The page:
Inulin

Benefits of Inulin
Inulin

Inulin is a type of soluble fiber and prebiotic. It cannot be digested or absorbed in the stomach but it will stay in the bowel and feed the good bacteria in the gut 1. Inulin is a fructose molecule found in a wide variety of fruits, vegetables, and herbs, including wheat, onions, bananas, leaks, artichokes, and asparagus. Most inulin used in supplements comes from soaking chicory roots in hot water 2.

Fun Facts

Today, inulin is widely used in functional foods throughout the world for their health properties and technological properties 3. From dietary supplements to infant formula, from drinks to various pastries, inulin appears more and more in our life. Because of its creamy consistency after dissolving in water, manufacturers add inulin as a fat substitute in margarine and salad dressing, and replace sugar in some processed products 4.

Published Health Benefits

1. Digestive Health

  • Inulin slows digestion, increases fullness and reduces cholesterol absorption as it passes through the digestive tract 5.
  • Inulin helps to increase the amount of healthful bacteria, particularly Bifidobacteria and Lactobacilli which helps to improve digestion, immunity and overall health 6.

2. Constipation

  • Inulin enables the body to have better absorption of nutrients from food. Studies have shown that those who consumed inulin experienced more frequent bowel movements and improved stool consistency 7.

3. Bone health

  • Inulin enhances calcium and magnesium absorption from the gut, which contributes to increased bone density 8.

4. Blood sugar control

  • Studies proved that supplementation with inulin can reduce blood sugar levels for middle-aged people and the elderly 9,10.
  • Inulin slows the digestion of carbohydrates, allowing sugar to be released slowly and therefore preventing a drastic spike in blood sugar level after food 11. Moreover, the sweetness of inulin is only one-tenth of sucrose.

5. Weight loss

  • As a dietary fiber, inulin contains no calories and provides satiety, which can help to curb appetite, beneficial to those on diet 12.
  • In addition, inulin can reduce the inflammatory response in obese people 12.
Recommendation Daily Dose

There is no official dose for inulin. Some sources suggest starting with 2-3g per day for at least 1-2 weeks and slowly increase the dose to 5-10g per day 1.

References:

1. Spritzler, F. (2020). Inulin (a prebiotic fiber): Health benefits and risks. Retrieved 27 September 2021, from https://www.medicalnewstoday.com/articles/318593

2. INULIN: Overview, Uses, Side Effects, Precautions, Interactions, Dosing and Reviews. (2021). Retrieved 27 September 2021, from https://www.webmd.com/vitamins/ai/ingredientmono-1048/inulin

3. Niness K. R. (1999). Inulin and oligofructose: what are they?. The Journal of nutrition, 129(7 Suppl), 1402S–6S. doi: 10.1093/jn/129.7.1402S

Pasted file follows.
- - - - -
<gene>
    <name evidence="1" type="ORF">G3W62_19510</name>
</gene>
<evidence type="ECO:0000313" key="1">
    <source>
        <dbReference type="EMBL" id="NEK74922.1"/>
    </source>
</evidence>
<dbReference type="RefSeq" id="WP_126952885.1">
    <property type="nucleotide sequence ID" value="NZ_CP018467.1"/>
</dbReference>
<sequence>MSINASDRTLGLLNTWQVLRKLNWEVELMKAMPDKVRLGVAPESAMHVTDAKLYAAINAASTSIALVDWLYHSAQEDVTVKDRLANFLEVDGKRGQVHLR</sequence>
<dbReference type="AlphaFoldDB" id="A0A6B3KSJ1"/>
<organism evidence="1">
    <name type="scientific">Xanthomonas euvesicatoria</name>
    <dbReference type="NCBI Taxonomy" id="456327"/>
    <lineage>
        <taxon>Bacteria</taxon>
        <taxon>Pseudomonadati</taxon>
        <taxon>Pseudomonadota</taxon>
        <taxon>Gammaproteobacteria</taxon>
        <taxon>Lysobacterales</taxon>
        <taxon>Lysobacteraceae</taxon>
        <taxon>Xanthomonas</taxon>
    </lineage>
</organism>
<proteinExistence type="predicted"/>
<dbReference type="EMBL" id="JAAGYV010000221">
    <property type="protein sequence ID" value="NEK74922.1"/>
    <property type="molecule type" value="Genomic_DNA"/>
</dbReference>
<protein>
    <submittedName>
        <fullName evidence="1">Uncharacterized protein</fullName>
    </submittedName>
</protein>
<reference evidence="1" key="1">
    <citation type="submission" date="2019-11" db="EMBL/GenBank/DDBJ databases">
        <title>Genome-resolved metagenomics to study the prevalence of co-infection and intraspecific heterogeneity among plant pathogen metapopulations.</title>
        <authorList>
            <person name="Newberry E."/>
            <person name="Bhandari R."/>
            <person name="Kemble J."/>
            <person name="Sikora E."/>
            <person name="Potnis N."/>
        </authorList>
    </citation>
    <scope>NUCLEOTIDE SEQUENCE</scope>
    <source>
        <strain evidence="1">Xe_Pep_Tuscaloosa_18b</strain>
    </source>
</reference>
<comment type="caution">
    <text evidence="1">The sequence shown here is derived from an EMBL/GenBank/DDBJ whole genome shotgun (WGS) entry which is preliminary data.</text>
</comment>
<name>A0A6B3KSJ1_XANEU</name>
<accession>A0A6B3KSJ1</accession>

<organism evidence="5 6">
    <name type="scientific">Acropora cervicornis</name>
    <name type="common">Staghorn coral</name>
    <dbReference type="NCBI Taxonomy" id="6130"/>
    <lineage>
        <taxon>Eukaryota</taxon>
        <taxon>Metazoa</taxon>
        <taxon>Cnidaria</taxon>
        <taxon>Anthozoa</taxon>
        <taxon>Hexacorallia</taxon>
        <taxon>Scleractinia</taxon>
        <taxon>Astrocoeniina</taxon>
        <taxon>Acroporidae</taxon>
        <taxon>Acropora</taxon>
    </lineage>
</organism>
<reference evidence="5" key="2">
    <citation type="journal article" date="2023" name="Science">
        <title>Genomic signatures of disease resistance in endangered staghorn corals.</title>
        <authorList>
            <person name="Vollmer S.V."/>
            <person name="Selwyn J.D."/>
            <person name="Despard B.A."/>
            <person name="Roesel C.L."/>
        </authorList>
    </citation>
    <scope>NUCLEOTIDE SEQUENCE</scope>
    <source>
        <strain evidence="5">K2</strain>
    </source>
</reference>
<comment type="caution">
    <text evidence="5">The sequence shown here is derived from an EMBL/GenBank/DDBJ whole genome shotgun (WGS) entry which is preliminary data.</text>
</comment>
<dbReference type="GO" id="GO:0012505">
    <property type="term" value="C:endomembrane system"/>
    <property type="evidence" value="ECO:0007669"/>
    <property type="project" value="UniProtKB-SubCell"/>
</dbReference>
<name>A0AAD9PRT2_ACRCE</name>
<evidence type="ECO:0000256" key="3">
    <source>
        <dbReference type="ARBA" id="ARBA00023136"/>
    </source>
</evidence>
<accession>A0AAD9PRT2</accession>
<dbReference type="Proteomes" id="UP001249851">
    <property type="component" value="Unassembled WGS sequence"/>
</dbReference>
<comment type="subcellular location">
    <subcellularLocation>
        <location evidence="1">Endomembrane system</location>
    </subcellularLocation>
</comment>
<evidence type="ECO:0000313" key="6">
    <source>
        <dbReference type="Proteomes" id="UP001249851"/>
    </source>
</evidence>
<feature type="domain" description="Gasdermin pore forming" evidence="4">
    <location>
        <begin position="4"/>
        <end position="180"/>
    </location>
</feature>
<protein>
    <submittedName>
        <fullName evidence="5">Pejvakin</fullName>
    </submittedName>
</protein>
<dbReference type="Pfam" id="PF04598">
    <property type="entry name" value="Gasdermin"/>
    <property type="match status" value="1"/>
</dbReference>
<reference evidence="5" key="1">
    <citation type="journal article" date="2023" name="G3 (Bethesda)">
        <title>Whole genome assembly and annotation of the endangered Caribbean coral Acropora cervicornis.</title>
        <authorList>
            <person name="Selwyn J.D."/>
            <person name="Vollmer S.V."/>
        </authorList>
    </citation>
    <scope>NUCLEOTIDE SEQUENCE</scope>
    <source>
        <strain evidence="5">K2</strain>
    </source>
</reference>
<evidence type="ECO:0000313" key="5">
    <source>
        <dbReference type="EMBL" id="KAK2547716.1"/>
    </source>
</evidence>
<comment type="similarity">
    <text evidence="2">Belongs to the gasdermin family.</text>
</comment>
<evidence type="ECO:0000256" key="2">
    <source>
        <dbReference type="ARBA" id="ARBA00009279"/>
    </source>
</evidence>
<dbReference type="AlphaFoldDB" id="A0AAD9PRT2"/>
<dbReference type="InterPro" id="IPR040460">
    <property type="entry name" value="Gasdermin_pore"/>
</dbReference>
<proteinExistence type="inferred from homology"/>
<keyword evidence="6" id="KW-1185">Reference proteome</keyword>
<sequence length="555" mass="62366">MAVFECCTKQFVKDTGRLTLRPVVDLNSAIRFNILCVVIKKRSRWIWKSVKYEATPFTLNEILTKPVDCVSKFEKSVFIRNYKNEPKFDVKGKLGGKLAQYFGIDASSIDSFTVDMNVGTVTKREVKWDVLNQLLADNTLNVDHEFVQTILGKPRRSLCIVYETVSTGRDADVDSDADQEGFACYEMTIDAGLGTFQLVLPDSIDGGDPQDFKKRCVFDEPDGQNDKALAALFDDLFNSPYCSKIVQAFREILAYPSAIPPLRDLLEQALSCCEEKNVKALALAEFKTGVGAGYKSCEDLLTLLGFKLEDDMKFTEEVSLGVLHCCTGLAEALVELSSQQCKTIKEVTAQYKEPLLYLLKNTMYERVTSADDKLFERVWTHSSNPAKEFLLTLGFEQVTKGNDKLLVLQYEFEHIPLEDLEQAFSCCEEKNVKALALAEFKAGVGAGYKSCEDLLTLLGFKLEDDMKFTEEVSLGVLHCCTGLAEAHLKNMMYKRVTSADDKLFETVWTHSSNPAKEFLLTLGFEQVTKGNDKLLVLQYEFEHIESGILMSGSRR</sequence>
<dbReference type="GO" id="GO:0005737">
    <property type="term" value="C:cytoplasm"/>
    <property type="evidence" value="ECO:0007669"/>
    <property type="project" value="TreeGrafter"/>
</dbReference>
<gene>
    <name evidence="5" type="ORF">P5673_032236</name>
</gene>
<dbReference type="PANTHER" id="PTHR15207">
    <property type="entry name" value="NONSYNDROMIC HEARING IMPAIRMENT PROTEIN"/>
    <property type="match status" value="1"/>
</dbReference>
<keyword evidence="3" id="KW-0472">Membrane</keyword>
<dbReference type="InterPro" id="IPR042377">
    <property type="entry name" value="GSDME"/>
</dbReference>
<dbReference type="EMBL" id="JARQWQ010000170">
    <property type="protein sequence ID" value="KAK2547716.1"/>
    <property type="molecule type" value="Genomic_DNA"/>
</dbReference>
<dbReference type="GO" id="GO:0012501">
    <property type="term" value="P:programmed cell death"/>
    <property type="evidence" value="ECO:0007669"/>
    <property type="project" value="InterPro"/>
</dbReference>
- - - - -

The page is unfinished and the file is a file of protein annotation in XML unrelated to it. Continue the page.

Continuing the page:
4. Slavin J. (2013). Fiber and prebiotics: mechanisms and health benefits. Nutrients, 5(4), 1417–1435. doi: 10.3390/nu5041417

5. Shoaib, M., Shehzad, A., Omar, M., Rakha, A., Raza, H., & Sharif, H. et al. (2016). Inulin: Properties, health benefits and food applications. Carbohydrate Polymers, 147, 444-454. doi: 10.1016/j.carbpol.2016.04.020

6. Vandeputte, D., Falony, G., Vieira-Silva, S., Wang, J., Sailer, M., & Theis, S. et al. (2017). Prebiotic inulin-type fructans induce specific changes in the human gut microbiota. Gut, 66(11), 1968-1974. doi: 10.1136/gutjnl-2016-313271

7. Collado Yurrita, L., San Mauro Martín, I., Ciudad-Cabañas, M. J., Calle-Purón, M. E., & Hernández Cabria, M. (2014). Effectiveness of inulin intake on indicators of chronic constipation; a meta-analysis of controlled randomized clinical trials. Nutricion hospitalaria, 30(2), 244–252. doi: 10.3305/nh.2014.30.2.7565

8. García-Vieyra, M., Del Real, A., & López, M. (2014). Agave Fructans: Their Effect on Mineral Absorption and Bone Mineral Content. Journal Of Medicinal Food, 17(11), 1247-1255. doi: 10.1089/jmf.2013.0137

9. Cai, X., Yu, H., Liu, L., Lu, T., Li, J., Ji, Y., Le, Z., Bao, L., Ma, W., Xiao, R., & Yang, Y. (2018). Milk Powder Co-Supplemented with Inulin and Resistant Dextrin Improves Glycemic Control and Insulin Resistance in Elderly Type 2 Diabetes Mellitus: A 12-Week Randomized, Double-Blind, Placebo-Controlled Trial. Molecular nutrition & food research, 62(24), e1800865. doi: 10.1002/mnfr.201800865

10. Roshanravan, N., Mahdavi, R., Alizadeh, E., Jafarabadi, M. A., Hedayati, M., Ghavami, A., Alipour, S., Alamdari, N. M., Barati, M., & Ostadrahimi, A. (2017). Effect of Butyrate and Inulin Supplementation on Glycemic Status, Lipid Profile and Glucagon-Like Peptide 1 Level in Patients with Type 2 Diabetes: A Randomized Double-Blind, Placebo-Controlled Trial. Hormone and metabolic research = Hormon- und Stoffwechselforschung = Hormones et metabolisme, 49(11), 886–891. doi: 10.1055/s-0043-119089

 

11. Guess, N. D., Dornhorst, A., Oliver, N., & Frost, G. S. (2016). A Randomised Crossover Trial: The Effect of Inulin on Glucose Homeostasis in Subtypes of Prediabetes. Annals of nutrition & metabolism, 68(1), 26–34. doi: 10.1159/000441626

12. Perrigue, M. M., Monsivais, P., & Drewnowski, A. (2009). Added soluble fiber enhances the satiating power of low-energy-density liquid yogurts. Journal of the American Dietetic Association, 109(11), 1862–1868. doi: 10.1016/j.jada.2009.08.018

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